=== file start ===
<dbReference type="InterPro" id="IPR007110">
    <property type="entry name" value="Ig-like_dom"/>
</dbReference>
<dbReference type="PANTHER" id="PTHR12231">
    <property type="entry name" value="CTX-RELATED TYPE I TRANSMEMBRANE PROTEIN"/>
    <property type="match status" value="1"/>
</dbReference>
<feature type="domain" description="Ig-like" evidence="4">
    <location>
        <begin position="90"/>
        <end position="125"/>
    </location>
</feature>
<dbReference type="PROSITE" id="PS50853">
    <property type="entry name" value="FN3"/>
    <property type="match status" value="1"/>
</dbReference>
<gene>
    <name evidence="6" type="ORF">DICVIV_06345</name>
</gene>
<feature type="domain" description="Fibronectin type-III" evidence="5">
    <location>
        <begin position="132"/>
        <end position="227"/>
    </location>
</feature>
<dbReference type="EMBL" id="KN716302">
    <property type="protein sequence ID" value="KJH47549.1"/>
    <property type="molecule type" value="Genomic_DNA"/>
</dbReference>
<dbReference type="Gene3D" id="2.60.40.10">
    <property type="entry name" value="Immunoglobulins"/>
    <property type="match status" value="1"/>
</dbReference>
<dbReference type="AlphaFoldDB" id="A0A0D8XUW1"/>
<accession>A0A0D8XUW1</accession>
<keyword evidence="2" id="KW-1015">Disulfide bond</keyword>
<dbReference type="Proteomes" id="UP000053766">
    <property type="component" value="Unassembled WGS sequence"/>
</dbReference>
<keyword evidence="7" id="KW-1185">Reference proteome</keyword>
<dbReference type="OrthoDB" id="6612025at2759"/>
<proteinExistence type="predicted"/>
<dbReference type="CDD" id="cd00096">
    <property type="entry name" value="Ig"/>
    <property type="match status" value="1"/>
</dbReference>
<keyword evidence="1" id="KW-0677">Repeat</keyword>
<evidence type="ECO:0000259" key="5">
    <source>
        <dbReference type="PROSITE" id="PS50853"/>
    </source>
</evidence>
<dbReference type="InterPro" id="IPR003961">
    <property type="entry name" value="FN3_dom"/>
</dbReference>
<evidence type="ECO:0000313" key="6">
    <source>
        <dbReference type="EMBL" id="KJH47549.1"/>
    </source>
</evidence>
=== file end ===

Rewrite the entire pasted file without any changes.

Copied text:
<dbReference type="InterPro" id="IPR007110">
    <property type="entry name" value="Ig-like_dom"/>
</dbReference>
<dbReference type="PANTHER" id="PTHR12231">
    <property type="entry name" value="CTX-RELATED TYPE I TRANSMEMBRANE PROTEIN"/>
    <property type="match status" value="1"/>
</dbReference>
<feature type="domain" description="Ig-like" evidence="4">
    <location>
        <begin position="90"/>
        <end position="125"/>
    </location>
</feature>
<dbReference type="PROSITE" id="PS50853">
    <property type="entry name" value="FN3"/>
    <property type="match status" value="1"/>
</dbReference>
<gene>
    <name evidence="6" type="ORF">DICVIV_06345</name>
</gene>
<feature type="domain" description="Fibronectin type-III" evidence="5">
    <location>
        <begin position="132"/>
        <end position="227"/>
    </location>
</feature>
<dbReference type="EMBL" id="KN716302">
    <property type="protein sequence ID" value="KJH47549.1"/>
    <property type="molecule type" value="Genomic_DNA"/>
</dbReference>
<dbReference type="Gene3D" id="2.60.40.10">
    <property type="entry name" value="Immunoglobulins"/>
    <property type="match status" value="1"/>
</dbReference>
<dbReference type="AlphaFoldDB" id="A0A0D8XUW1"/>
<accession>A0A0D8XUW1</accession>
<keyword evidence="2" id="KW-1015">Disulfide bond</keyword>
<dbReference type="Proteomes" id="UP000053766">
    <property type="component" value="Unassembled WGS sequence"/>
</dbReference>
<keyword evidence="7" id="KW-1185">Reference proteome</keyword>
<dbReference type="OrthoDB" id="6612025at2759"/>
<proteinExistence type="predicted"/>
<dbReference type="CDD" id="cd00096">
    <property type="entry name" value="Ig"/>
    <property type="match status" value="1"/>
</dbReference>
<keyword evidence="1" id="KW-0677">Repeat</keyword>
<evidence type="ECO:0000259" key="5">
    <source>
        <dbReference type="PROSITE" id="PS50853"/>
    </source>
</evidence>
<dbReference type="InterPro" id="IPR003961">
    <property type="entry name" value="FN3_dom"/>
</dbReference>
<evidence type="ECO:0000313" key="6">
    <source>
        <dbReference type="EMBL" id="KJH47549.1"/>
    </source>
</evidence>